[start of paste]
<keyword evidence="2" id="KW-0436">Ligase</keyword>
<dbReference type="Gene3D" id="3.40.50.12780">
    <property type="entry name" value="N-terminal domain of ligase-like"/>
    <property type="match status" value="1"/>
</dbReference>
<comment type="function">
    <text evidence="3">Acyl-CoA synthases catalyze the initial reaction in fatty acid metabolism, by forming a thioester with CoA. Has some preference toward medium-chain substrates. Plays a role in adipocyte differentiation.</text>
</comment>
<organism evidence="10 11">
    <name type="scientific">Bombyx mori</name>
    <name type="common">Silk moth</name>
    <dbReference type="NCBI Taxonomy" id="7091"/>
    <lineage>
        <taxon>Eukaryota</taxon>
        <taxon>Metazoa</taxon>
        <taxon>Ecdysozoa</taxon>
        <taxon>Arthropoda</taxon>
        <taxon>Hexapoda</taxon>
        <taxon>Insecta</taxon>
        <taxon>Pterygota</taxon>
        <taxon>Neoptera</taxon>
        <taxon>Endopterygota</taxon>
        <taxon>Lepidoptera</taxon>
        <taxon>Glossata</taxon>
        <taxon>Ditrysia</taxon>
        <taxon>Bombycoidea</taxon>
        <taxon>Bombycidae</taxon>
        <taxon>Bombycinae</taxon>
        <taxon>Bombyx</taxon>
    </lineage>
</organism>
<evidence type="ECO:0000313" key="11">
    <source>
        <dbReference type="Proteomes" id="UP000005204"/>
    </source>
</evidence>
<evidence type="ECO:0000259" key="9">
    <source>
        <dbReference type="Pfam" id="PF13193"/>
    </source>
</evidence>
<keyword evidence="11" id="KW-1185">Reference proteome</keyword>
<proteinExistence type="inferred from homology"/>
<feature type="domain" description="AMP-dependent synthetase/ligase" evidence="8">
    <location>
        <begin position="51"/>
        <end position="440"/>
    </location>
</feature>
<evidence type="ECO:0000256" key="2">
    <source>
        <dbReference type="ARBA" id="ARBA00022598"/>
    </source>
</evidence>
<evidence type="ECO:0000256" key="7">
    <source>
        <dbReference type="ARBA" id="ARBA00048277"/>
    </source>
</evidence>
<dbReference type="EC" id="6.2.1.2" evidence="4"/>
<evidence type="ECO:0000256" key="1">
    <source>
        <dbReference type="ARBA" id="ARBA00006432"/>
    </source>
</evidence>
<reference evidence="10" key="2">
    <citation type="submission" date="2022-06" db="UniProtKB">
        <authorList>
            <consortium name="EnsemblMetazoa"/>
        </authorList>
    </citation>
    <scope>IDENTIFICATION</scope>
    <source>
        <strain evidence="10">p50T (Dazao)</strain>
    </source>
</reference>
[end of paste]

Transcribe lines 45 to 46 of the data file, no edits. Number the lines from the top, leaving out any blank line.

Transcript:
    <location>
        <begin position="51"/>